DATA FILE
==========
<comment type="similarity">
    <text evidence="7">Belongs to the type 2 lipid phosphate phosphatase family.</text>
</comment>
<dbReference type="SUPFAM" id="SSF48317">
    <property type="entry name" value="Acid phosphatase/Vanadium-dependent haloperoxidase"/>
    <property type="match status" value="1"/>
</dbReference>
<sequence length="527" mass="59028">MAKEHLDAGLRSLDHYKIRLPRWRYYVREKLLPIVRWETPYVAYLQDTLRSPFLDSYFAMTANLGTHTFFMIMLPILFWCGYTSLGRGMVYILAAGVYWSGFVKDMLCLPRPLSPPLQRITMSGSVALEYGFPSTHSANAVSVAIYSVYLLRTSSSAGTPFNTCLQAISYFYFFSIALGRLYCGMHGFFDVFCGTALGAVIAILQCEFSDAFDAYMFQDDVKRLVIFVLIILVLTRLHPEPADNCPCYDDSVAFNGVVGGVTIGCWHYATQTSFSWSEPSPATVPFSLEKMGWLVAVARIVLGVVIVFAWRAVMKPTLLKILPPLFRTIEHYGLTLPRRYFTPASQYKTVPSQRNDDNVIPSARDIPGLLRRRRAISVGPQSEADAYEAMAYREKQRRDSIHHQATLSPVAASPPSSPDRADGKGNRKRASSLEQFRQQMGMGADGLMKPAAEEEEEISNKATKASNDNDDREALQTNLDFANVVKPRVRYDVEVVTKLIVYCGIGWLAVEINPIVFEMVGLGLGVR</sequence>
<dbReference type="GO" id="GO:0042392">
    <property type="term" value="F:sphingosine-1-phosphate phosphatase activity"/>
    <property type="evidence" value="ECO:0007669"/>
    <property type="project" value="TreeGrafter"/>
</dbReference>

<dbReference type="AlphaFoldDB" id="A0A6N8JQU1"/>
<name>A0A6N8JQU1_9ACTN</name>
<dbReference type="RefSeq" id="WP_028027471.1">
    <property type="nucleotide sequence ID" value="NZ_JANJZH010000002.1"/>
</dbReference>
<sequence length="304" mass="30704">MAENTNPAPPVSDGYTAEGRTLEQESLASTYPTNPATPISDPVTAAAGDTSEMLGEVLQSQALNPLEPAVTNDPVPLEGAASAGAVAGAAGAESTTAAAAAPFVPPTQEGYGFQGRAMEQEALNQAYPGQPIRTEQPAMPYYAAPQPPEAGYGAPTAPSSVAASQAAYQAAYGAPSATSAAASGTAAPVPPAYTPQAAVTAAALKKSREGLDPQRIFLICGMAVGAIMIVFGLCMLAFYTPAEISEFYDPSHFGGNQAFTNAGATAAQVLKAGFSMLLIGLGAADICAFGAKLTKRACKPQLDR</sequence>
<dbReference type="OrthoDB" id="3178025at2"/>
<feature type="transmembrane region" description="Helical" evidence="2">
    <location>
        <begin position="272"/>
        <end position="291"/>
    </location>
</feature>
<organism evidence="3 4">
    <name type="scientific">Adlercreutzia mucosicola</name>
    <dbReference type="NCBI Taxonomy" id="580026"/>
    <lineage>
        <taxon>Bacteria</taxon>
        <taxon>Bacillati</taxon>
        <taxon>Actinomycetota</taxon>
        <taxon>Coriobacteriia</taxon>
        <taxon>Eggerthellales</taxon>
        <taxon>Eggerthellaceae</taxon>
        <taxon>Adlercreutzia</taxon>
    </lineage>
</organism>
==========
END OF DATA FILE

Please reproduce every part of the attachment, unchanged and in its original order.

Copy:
<comment type="similarity">
    <text evidence="7">Belongs to the type 2 lipid phosphate phosphatase family.</text>
</comment>
<dbReference type="SUPFAM" id="SSF48317">
    <property type="entry name" value="Acid phosphatase/Vanadium-dependent haloperoxidase"/>
    <property type="match status" value="1"/>
</dbReference>
<sequence length="527" mass="59028">MAKEHLDAGLRSLDHYKIRLPRWRYYVREKLLPIVRWETPYVAYLQDTLRSPFLDSYFAMTANLGTHTFFMIMLPILFWCGYTSLGRGMVYILAAGVYWSGFVKDMLCLPRPLSPPLQRITMSGSVALEYGFPSTHSANAVSVAIYSVYLLRTSSSAGTPFNTCLQAISYFYFFSIALGRLYCGMHGFFDVFCGTALGAVIAILQCEFSDAFDAYMFQDDVKRLVIFVLIILVLTRLHPEPADNCPCYDDSVAFNGVVGGVTIGCWHYATQTSFSWSEPSPATVPFSLEKMGWLVAVARIVLGVVIVFAWRAVMKPTLLKILPPLFRTIEHYGLTLPRRYFTPASQYKTVPSQRNDDNVIPSARDIPGLLRRRRAISVGPQSEADAYEAMAYREKQRRDSIHHQATLSPVAASPPSSPDRADGKGNRKRASSLEQFRQQMGMGADGLMKPAAEEEEEISNKATKASNDNDDREALQTNLDFANVVKPRVRYDVEVVTKLIVYCGIGWLAVEINPIVFEMVGLGLGVR</sequence>
<dbReference type="GO" id="GO:0042392">
    <property type="term" value="F:sphingosine-1-phosphate phosphatase activity"/>
    <property type="evidence" value="ECO:0007669"/>
    <property type="project" value="TreeGrafter"/>
</dbReference>

<dbReference type="AlphaFoldDB" id="A0A6N8JQU1"/>
<name>A0A6N8JQU1_9ACTN</name>
<dbReference type="RefSeq" id="WP_028027471.1">
    <property type="nucleotide sequence ID" value="NZ_JANJZH010000002.1"/>
</dbReference>
<sequence length="304" mass="30704">MAENTNPAPPVSDGYTAEGRTLEQESLASTYPTNPATPISDPVTAAAGDTSEMLGEVLQSQALNPLEPAVTNDPVPLEGAASAGAVAGAAGAESTTAAAAAPFVPPTQEGYGFQGRAMEQEALNQAYPGQPIRTEQPAMPYYAAPQPPEAGYGAPTAPSSVAASQAAYQAAYGAPSATSAAASGTAAPVPPAYTPQAAVTAAALKKSREGLDPQRIFLICGMAVGAIMIVFGLCMLAFYTPAEISEFYDPSHFGGNQAFTNAGATAAQVLKAGFSMLLIGLGAADICAFGAKLTKRACKPQLDR</sequence>
<dbReference type="OrthoDB" id="3178025at2"/>
<feature type="transmembrane region" description="Helical" evidence="2">
    <location>
        <begin position="272"/>
        <end position="291"/>
    </location>
</feature>
<organism evidence="3 4">
    <name type="scientific">Adlercreutzia mucosicola</name>
    <dbReference type="NCBI Taxonomy" id="580026"/>
    <lineage>
        <taxon>Bacteria</taxon>
        <taxon>Bacillati</taxon>
        <taxon>Actinomycetota</taxon>
        <taxon>Coriobacteriia</taxon>
        <taxon>Eggerthellales</taxon>
        <taxon>Eggerthellaceae</taxon>
        <taxon>Adlercreutzia</taxon>
    </lineage>
</organism>